I'm curious. Are you dissatisfied with your house? You say you'd move back to your apartment if you hadn't bought the house which sort of makes it seem like you felt the apartment was better for you. Perhaps I'm misunderstanding the situation though.

Dateline Osaka said...

I bet you'd get along really well with my husband! He's got some furniture around here from since he moved out of his mom's house, which he refuses to do away with because it still works just fine (well...I don't know if I agree with that in all cases, though!). I agree that functional furniture should stay even if it's a bit worn around the edges...but you should see his futon....*shudder* >_< I have to draw the line some place!!! ;) Someday I'll have to take pictures and show you what I mean!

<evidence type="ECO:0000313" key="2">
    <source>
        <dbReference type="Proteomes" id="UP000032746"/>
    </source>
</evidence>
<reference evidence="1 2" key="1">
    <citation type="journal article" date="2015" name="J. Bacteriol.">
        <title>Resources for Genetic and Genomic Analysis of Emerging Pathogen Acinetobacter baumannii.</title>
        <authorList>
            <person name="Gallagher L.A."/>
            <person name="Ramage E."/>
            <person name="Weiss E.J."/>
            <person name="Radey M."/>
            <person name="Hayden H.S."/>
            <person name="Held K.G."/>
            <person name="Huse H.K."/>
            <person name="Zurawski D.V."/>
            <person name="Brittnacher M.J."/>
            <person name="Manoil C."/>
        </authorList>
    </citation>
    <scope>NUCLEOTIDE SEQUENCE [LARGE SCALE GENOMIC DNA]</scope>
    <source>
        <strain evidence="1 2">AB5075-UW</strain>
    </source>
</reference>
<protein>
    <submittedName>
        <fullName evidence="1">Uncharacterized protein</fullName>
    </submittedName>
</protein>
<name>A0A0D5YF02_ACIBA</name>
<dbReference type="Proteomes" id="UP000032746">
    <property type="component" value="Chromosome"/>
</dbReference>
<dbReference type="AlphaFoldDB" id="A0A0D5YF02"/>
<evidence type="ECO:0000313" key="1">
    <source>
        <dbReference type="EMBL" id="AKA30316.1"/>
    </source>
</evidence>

Roy said...

The way I said it does sound like that doesn't it?

I used to live in a fairly old mansion on top of a small eye doctor's office. There was only one other tenant in the smaller unit. That place had windows on all sides except the one I shared with the other person, and each room got tons of light. It was also quiet and I could turn up my home theater late at night since the doctor's office was closed. Anyways, there was a great vibe from the place that I miss. Everyone who came over always commented on how nice it was when they walked in. I miss that. There were a bunch of reasons I moved. I bought a refrigerator that wouldn't even fit thru the front of the building, I wanted to simplify and reduce stuff, I wanted to find somewhere with lower rent since I had to pay for parking for the car, and also I wanted to live closer to the gym. Also, basically I like change and get tired of things quickly as you might already know.